my coworker asks people the same questions I just answered for her

A reader writes:

I have a quick question about how to deal with a new coworker. She’s still learning the ins-and-outs of the office and asks me multiple questions throughout the day. Every time I answer her, she immediately asks another coworker the same exact question! It’s really insulting and it’s like she doesn’t trust me especially since the other coworkers only repeat everything that I’ve told her. (She knows I can hear this since we sit right next to each other and she usually shouts the question to a coworker across the room.)

How can I get her to stop asking me questions in the first place? I really want to tell her that what she’s doing is annoying and insulting. Do you know the logic behind this ?

By the way, I don’t have a reputation for being unreliable and my good performance led to me receiving two raises in my first year on the job (I’ve only been here 14 months).

Wow, that is annoying.

Why not just ask her about it in the moment? The next time she asks a coworker a question that she just asked you, say, “Jane, I’ve noticed that you sometimes ask people the same questions I just answered for you, and I’m confused by it. Do my answers not make sense to you? I’m glad to spend time helping you, but it’s confusing when I give you an answer and then you immediately ask someone else the same question.”

Come back and tell us her answer, too, since I’m as baffled as you are.

{ 63 comments… read them below }

  1. Anon*

    If she is asking things like “who sorts the mail in the department?”, that’s kinda silly, but if she is asking about actual work tasks or processes, it may not be that outrageous. Oftentimes, two people in similar roles have very different ways of getting the same thing done, and getting more than one perspective is a good idea. If I were the new woman, though, I’d be careful to phrase it better, like “Jane told me that she does X, Y, and Z to accomplish task A, is that how you do it, too?”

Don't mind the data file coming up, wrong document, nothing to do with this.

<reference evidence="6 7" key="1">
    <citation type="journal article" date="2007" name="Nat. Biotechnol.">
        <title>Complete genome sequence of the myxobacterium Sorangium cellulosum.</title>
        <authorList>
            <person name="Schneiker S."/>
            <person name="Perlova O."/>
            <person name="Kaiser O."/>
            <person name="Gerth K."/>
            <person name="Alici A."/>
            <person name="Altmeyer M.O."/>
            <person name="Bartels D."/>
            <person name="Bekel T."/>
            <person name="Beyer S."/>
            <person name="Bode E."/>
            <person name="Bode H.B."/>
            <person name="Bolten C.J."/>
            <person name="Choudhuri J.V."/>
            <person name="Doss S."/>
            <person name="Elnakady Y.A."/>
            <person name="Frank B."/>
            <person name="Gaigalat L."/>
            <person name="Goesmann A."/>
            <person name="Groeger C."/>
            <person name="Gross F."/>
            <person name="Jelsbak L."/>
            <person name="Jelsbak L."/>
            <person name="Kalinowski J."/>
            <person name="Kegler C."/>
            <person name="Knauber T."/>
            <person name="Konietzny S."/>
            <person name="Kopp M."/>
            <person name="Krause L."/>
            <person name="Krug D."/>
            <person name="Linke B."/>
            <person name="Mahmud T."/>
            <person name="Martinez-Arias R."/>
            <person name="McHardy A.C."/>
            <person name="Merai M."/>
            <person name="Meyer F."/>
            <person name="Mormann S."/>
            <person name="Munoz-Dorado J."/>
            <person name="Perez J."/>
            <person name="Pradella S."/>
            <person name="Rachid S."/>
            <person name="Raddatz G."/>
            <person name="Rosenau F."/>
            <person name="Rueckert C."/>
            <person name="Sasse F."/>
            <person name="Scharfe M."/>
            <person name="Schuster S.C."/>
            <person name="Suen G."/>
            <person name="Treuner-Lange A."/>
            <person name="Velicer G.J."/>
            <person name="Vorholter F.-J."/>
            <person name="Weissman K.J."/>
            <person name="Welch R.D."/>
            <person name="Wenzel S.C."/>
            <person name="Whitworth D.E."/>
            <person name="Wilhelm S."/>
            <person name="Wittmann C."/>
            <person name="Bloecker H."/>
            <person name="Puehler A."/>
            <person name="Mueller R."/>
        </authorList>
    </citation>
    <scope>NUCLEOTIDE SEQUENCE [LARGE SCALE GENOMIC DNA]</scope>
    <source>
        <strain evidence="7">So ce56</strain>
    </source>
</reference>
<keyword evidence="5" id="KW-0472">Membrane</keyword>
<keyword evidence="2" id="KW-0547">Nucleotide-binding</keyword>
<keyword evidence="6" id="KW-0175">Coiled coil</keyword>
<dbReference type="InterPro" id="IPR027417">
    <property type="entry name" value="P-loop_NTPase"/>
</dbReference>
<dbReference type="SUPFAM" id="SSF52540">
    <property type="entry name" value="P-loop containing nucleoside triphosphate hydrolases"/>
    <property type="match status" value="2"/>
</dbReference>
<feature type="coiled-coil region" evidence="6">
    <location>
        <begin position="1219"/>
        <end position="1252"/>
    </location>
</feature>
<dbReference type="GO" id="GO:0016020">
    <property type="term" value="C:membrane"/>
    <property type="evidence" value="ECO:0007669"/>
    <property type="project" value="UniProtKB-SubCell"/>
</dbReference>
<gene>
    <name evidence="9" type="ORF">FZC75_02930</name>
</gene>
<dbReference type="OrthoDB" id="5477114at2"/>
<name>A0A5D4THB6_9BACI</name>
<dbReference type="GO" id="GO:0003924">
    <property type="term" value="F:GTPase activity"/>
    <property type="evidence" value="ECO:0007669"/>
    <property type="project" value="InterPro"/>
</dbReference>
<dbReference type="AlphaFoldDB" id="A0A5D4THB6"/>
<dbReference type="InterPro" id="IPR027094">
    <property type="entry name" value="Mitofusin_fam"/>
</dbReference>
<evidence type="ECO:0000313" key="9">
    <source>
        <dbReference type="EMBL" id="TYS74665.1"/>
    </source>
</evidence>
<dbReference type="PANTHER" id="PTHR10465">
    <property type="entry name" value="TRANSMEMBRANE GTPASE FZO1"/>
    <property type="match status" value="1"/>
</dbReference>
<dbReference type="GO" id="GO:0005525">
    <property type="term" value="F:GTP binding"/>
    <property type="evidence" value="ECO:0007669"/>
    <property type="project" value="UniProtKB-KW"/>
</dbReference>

1. Anon*

      Sorry for the double-post, but to go one further, I’d even, in talking to Jane, say something like “Thank you. I’m gonna go talk to Joe, too, to find out more about his process for accomplishing task A”.

    2. Sarah G*

      This. In one of my previous positions, there was a huge learning curve and a ton of detail involved. Methods and policies were constantly evolving, and each person had their own way of doing things. Sometimes the variations were equally correct, but oftentimes someone had unintentionally developed a habit of doing incorrectly. If files weren’t audited, they might go on making the same mistake without realizing it.
      When my manager wasn’t available, I found that if I asked 2 people the same question and got the same answer, it was safe to assume that it was correct. But if I got conflicting answers, which was common, I would then be sure to ask my manager later.
      Because we had 360 evaluations, I discovered that one of my colleagues was frustrated for the same reason you are. It was anonymous but I knew exactly who it was, and wished he would’ve told me his concerns directly. I’m still friends with that person (we now both work different positions at the same organization), so I guess it wasn’t a big deal, but it was never my intention to be rude or disrespectful.
      Talk to this colleague, and ask her about this without using words like “annoying and insulting.” Give her the benefit of the doubt until you have this conversation, and let her explain where she’s coming from.

  2. Josh S*

    It’s possible that she has a different communication style than you, and that while you’re sending a perfectly clear message, she’s on a different wavelength and unable to ‘receive it’. This has nothing to do with you being a poor communicator, but that sometimes people just don’t hear what we’re saying despite our best efforts.

    My wife is somewhat the same way. There are frequently times that she asks for advice, I’ll tell her to do A, B, and C and she’ll basically ignore it. A day or three later, someone else will tell her she ought to do A, B, and C (albeit in slightly different words) and she’ll say “Wow! What a great idea!” and proceed to do just that. Makes me laugh (in frustration) every time.

    But what can I do? It’s not that I’m bad at communicating–I’m just broadcasting on a different wavelength than the one she’s receiving on.

    1. Katy*

      If this is the case, I have to wonder why the new coworker would continue to ask the OP questions if they don’t understand the answers.

  3. cncx*